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The /etc/group file contains the database that lists every group on your computer and its corresponding GID. Its format is similar to the format used by the /etc/passwd file. Here is an /etc/group file from RHEL 5.5:
# cat /etc/group root:x:0:root bin:x:1:root,bin,daemon daemon:x:2:root,bin,daemon sys:x:3:root,bin,adm adm:x:4:root,adm,daemon tty:x:5: disk:x:6:root lp:x:7:daemon,lp mem:x:8: kmem:x:9: wheel:x:10:root,joeadmin mail:x:12:mail news:x:13:news uucp:x:14:uucp man:x:15: games:x:20: gopher:x:30: dip:x:40: ftp:x:50: lock:x:54: nobody:x:99: users:x:100: nscd:x:28: floppy:x:19: vcsa:x:69: audio:x:63:gdm utmp:x:22: rpc:x:32: mailnull:x:47: smmsp:x:51: pcap:x:77: utempter:x:35: slocate:x:21: ntp:x:38: sshd:x:74: rpcuser:x:29: nfsnobody:x:4294967294: dbus:x:81: avahi:x:70: haldaemon:x:68: avahi-autoipd:x:101: distcache:x:94: apache:x:48: webalizer:x:67: squid:x:23: oprofile:x:16: xfs:x:43: gdm:x:42: sabayon:x:86: stapdev:x:102: stapusr:x:103: screen:x:84: joeadmin:x:324547: dba:x:5001:oracle oinstall:x:5002:oracle ovwebgrp:x:5003: opcgrp:x:78:
Here is a sample /etc/group like that defines the group wheel
Like /etc/passwd the /etc/group is an ASCII file. Each record appears on a single line and is the following format:
The group name
The group's "password". In modern Unixes this field is not used, but functionality is preserved creating a security hole. Every group can have administrator (typically the user for whom this group is primary), members and a password. See gpasswd. System administrator can use -A option to define group administrator(s) and -M option to define members and has all rights of group administrators and members.
Group passwords are an inherent security problem since more than one person is permitted to know the password. However, groups are a useful tool for permitting co-operation between different users.
newgrp command can be used to change the current primary group ID of the use during the current session. If the optional - flag is given, the user's environment will be reinitialized as though the user had logged in, otherwise the current environment, including current working directory, remains unchanged.
The group's GID
The list of the users who are in the group
The groups command displays group memberships for the user. The command format for the groups command is:
For example, to see which groups you are a member of, perform the command groups
To list the groups to which a specific user is a member, use the groupscommand with the user’s name, such as user5, as an argument.
Several groups are called system groups and are used for the partitioning file space on binary files, system files like drivers and so on. In Red Hat there are four such groups, although Red hat does not use group bin as a primary group for executables (but many installed on Red Hat commercial application do that)
bin:x:1:root,bin,daemon daemon:x:2:root,bin,daemon sys:x:3:root,bin,adm adm:x:4:root,adm,daemon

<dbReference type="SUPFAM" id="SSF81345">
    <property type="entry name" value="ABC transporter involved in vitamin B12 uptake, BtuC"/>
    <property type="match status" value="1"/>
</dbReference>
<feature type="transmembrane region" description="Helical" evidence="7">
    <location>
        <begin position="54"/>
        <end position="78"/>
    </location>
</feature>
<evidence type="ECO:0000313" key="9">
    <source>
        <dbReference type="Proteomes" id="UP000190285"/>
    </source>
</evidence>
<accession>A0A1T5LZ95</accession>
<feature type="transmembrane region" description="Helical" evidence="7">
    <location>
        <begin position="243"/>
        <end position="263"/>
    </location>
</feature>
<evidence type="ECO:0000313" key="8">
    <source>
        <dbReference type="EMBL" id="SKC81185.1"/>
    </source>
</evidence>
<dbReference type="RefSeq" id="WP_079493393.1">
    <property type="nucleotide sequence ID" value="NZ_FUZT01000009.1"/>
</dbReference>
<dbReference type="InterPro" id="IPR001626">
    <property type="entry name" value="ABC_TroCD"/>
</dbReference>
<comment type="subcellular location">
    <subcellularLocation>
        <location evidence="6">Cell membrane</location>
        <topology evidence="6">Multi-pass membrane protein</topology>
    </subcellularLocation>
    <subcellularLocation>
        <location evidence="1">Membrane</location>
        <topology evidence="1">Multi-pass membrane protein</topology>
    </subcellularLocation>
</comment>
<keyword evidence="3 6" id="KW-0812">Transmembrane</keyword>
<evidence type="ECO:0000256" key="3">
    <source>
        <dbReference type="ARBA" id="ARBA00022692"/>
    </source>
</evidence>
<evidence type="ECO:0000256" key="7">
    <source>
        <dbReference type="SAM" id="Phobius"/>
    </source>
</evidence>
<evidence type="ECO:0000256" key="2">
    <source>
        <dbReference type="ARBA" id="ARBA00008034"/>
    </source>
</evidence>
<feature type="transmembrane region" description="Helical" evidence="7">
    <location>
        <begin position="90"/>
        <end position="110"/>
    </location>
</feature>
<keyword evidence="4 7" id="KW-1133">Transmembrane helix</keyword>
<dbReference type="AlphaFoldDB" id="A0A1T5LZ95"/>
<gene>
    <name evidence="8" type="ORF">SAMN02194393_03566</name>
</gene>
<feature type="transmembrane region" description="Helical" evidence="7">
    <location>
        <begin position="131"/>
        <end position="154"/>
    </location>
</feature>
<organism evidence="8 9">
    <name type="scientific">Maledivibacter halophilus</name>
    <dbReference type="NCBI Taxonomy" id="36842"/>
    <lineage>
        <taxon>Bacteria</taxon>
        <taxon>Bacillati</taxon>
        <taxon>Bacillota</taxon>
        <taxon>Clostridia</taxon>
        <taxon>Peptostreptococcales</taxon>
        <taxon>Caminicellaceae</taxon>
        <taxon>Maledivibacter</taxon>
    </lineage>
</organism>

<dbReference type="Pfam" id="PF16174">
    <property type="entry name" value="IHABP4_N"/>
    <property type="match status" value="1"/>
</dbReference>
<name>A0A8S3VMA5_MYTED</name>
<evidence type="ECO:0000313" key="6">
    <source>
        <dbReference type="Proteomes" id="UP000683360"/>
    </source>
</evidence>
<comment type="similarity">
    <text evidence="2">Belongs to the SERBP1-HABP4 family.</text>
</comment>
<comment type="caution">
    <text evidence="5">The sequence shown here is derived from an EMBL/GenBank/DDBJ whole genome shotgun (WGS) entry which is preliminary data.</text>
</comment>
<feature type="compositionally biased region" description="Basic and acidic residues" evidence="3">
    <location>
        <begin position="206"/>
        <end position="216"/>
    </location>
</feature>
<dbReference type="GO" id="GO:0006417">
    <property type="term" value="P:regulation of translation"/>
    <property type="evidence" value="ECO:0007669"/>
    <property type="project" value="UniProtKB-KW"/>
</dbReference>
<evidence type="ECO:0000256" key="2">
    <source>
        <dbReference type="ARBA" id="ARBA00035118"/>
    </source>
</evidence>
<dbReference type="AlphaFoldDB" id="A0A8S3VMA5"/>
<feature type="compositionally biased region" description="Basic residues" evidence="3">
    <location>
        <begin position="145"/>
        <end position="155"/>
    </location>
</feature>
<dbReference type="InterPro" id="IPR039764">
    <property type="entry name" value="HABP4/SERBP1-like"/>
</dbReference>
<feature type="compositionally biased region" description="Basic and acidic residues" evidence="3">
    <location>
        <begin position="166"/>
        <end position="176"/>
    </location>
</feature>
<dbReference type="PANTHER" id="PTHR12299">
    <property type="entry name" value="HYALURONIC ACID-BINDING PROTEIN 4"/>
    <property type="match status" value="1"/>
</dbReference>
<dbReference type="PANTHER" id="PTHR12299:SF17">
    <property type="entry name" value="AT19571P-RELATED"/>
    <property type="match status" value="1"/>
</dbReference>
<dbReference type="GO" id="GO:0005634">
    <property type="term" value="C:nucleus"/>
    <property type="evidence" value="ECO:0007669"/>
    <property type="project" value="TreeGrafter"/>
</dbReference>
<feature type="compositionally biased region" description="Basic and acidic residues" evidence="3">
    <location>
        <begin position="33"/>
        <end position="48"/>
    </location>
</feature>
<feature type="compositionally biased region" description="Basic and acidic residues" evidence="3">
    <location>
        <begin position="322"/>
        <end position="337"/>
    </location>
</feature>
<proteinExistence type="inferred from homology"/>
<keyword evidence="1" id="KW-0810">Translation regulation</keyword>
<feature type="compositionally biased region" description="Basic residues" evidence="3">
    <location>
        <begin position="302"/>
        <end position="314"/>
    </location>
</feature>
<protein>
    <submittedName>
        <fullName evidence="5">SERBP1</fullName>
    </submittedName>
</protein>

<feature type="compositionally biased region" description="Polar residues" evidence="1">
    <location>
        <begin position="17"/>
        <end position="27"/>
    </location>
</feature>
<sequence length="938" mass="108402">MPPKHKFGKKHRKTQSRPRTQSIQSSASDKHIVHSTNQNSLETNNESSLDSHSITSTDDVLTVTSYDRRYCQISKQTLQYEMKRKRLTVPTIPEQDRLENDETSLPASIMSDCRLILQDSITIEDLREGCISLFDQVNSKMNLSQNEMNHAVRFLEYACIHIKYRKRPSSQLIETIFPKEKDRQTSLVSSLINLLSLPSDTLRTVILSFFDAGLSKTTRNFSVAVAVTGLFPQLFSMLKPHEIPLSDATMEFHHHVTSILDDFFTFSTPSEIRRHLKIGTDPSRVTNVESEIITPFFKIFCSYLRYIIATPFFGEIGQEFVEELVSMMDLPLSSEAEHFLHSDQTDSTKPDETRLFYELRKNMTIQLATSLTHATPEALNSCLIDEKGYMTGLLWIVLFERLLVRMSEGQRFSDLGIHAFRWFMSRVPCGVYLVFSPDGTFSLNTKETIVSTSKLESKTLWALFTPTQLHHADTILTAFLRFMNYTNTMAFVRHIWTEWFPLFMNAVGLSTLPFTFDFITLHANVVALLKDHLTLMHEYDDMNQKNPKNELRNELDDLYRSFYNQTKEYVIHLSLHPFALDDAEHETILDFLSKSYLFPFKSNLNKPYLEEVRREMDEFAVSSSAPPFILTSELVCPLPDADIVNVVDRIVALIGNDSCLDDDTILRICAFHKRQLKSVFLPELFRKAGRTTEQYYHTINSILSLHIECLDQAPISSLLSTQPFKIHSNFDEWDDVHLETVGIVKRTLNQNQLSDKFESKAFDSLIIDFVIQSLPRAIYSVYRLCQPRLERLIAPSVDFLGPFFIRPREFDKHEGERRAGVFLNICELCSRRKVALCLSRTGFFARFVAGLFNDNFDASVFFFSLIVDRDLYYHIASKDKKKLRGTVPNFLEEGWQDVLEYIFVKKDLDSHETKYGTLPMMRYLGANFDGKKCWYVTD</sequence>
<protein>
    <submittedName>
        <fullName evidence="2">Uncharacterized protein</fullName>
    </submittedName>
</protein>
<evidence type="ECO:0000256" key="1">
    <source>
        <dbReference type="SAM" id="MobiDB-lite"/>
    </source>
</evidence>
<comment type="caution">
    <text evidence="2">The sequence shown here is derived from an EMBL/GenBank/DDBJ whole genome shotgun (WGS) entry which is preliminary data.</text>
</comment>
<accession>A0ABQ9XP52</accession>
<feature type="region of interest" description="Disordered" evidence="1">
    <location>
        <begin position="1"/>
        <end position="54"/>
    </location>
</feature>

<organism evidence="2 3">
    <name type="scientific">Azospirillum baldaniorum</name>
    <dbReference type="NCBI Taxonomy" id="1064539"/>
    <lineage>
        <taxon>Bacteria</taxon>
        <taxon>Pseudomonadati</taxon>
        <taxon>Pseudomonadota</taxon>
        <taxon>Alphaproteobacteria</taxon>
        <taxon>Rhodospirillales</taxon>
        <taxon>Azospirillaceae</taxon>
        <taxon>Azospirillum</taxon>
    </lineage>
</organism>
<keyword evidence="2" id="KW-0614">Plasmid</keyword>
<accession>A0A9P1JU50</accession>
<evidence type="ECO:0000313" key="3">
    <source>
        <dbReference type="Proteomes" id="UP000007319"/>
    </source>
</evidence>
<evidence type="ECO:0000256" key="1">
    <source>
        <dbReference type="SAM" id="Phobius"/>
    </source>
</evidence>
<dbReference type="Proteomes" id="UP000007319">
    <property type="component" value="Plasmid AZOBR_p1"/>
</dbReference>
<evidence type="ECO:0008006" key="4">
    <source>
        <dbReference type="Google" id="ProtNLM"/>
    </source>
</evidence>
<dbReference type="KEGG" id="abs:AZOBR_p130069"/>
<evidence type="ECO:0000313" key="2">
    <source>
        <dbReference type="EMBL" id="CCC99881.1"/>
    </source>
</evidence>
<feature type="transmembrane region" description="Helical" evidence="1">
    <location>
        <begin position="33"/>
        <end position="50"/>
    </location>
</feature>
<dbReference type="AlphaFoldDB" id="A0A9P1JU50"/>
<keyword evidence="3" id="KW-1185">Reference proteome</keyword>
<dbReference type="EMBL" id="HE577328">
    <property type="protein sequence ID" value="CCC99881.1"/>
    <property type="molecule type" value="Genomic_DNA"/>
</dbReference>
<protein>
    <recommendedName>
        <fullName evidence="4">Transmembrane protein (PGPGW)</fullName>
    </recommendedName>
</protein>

Generally Red Hat is using the idea of User Private Groups so the number of groups in initial install in much larger then in older Unixes like Solaris, AIX or HP-UX. For example, HP-UX /etc/group file is pretty minimalistic:
root::0:root other::1:root,hpdb bin::2:root,bin sys::3:root,uucp adm::4:root,adm daemon::5:root,daemon mail::6:root lp::7:root,lp tty::10: nuucp::11:nuucp users::20:root nogroup:*:-2: smbnull::101: cimsrvr::102: sshd::103: hpsmh::104: dba::500: oinstall::501:oracle tftp::105: log::333:
For Linux with kernel 2.6.3+ each user can belong to 64K groups. On Solaris each user can also belong to up to 15 additional groups, known as secondary groups.
The following is an example of the Solaris /etc/group file:
root::0:root other::1: bin::2:root,bin,daemon sys::3:root,bin,sys,adm adm::4:root,adm,daemon uucp::5:root,uucp mail::6:root tty::7:root,adm lp::8:root,lp,adm nuucp::9:root,nuucp staff::10: daemon::12:root,daemon sysadmin::14: smmsp::25:smmsp nobody::60001: noaccess::60002: nogroup::65534:
In Solaris GID numbers 0 to 99, 60001, 60002 and 65534 are reserved for system group entries. User defined groups range from 100 to 60000. The maximum number of group members is set by the kernel parameter called ngroups_max. You can set this parameter in the /etc/system file to allow for a maximum of 32 groups. Not all applications will be able to reference group memberships greater than 16. NFS is a notable example.
Generally like with ports the lower the number the more powerful group is. Groups such as bin, adm, daemon and sys are often called System Groups. The most powerless groups is called nobody, nogroup and nfsnobody. User and group nobody typically do not own any files at all. It GID is usually the highest number supported by particular OS. It is often defined as negative number (meaning subtract 1 from max GID), for example
In is prudent to use the wheel group for the set of server system administrators, who can switch to root. It can be provided with additional powers using PAM. Typically only members of this group can su to root. See Wheel Group